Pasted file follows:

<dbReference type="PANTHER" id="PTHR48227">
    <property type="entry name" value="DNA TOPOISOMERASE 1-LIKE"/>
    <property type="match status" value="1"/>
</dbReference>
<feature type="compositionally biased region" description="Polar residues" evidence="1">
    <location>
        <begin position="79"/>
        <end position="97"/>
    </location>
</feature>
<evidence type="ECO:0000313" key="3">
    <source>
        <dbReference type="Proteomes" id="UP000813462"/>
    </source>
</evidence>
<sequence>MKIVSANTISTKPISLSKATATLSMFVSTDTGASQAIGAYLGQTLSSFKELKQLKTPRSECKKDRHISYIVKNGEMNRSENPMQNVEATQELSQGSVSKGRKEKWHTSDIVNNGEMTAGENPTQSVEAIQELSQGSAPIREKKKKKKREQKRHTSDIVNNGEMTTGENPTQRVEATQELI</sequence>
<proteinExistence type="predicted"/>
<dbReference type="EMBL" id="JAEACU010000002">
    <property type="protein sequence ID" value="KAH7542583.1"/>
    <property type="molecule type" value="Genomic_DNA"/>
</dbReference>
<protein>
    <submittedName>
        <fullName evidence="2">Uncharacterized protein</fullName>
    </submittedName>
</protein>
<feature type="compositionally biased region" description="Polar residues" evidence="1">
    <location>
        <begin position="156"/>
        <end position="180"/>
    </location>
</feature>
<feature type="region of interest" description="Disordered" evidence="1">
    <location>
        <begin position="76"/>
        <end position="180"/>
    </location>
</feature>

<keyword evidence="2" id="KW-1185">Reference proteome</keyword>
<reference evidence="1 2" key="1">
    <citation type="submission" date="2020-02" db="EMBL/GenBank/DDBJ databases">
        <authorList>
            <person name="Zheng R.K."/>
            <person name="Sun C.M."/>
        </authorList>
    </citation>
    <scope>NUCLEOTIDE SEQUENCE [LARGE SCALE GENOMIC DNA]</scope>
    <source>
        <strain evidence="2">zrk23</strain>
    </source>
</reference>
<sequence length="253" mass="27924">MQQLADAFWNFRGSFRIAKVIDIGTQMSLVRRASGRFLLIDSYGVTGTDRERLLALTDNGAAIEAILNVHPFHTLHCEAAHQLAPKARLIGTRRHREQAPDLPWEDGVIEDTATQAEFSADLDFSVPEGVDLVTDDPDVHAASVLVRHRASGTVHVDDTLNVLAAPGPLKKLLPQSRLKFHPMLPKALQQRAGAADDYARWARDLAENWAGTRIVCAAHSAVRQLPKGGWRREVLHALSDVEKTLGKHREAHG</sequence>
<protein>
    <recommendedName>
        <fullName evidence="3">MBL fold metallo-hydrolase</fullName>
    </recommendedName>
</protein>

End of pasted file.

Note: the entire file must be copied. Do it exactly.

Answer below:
<dbReference type="PANTHER" id="PTHR48227">
    <property type="entry name" value="DNA TOPOISOMERASE 1-LIKE"/>
    <property type="match status" value="1"/>
</dbReference>
<feature type="compositionally biased region" description="Polar residues" evidence="1">
    <location>
        <begin position="79"/>
        <end position="97"/>
    </location>
</feature>
<evidence type="ECO:0000313" key="3">
    <source>
        <dbReference type="Proteomes" id="UP000813462"/>
    </source>
</evidence>
<sequence>MKIVSANTISTKPISLSKATATLSMFVSTDTGASQAIGAYLGQTLSSFKELKQLKTPRSECKKDRHISYIVKNGEMNRSENPMQNVEATQELSQGSVSKGRKEKWHTSDIVNNGEMTAGENPTQSVEAIQELSQGSAPIREKKKKKKREQKRHTSDIVNNGEMTTGENPTQRVEATQELI</sequence>
<proteinExistence type="predicted"/>
<dbReference type="EMBL" id="JAEACU010000002">
    <property type="protein sequence ID" value="KAH7542583.1"/>
    <property type="molecule type" value="Genomic_DNA"/>
</dbReference>
<protein>
    <submittedName>
        <fullName evidence="2">Uncharacterized protein</fullName>
    </submittedName>
</protein>
<feature type="compositionally biased region" description="Polar residues" evidence="1">
    <location>
        <begin position="156"/>
        <end position="180"/>
    </location>
</feature>
<feature type="region of interest" description="Disordered" evidence="1">
    <location>
        <begin position="76"/>
        <end position="180"/>
    </location>
</feature>

<keyword evidence="2" id="KW-1185">Reference proteome</keyword>
<reference evidence="1 2" key="1">
    <citation type="submission" date="2020-02" db="EMBL/GenBank/DDBJ databases">
        <authorList>
            <person name="Zheng R.K."/>
            <person name="Sun C.M."/>
        </authorList>
    </citation>
    <scope>NUCLEOTIDE SEQUENCE [LARGE SCALE GENOMIC DNA]</scope>
    <source>
        <strain evidence="2">zrk23</strain>
    </source>
</reference>
<sequence length="253" mass="27924">MQQLADAFWNFRGSFRIAKVIDIGTQMSLVRRASGRFLLIDSYGVTGTDRERLLALTDNGAAIEAILNVHPFHTLHCEAAHQLAPKARLIGTRRHREQAPDLPWEDGVIEDTATQAEFSADLDFSVPEGVDLVTDDPDVHAASVLVRHRASGTVHVDDTLNVLAAPGPLKKLLPQSRLKFHPMLPKALQQRAGAADDYARWARDLAENWAGTRIVCAAHSAVRQLPKGGWRREVLHALSDVEKTLGKHREAHG</sequence>
<protein>
    <recommendedName>
        <fullName evidence="3">MBL fold metallo-hydrolase</fullName>
    </recommendedName>
</protein>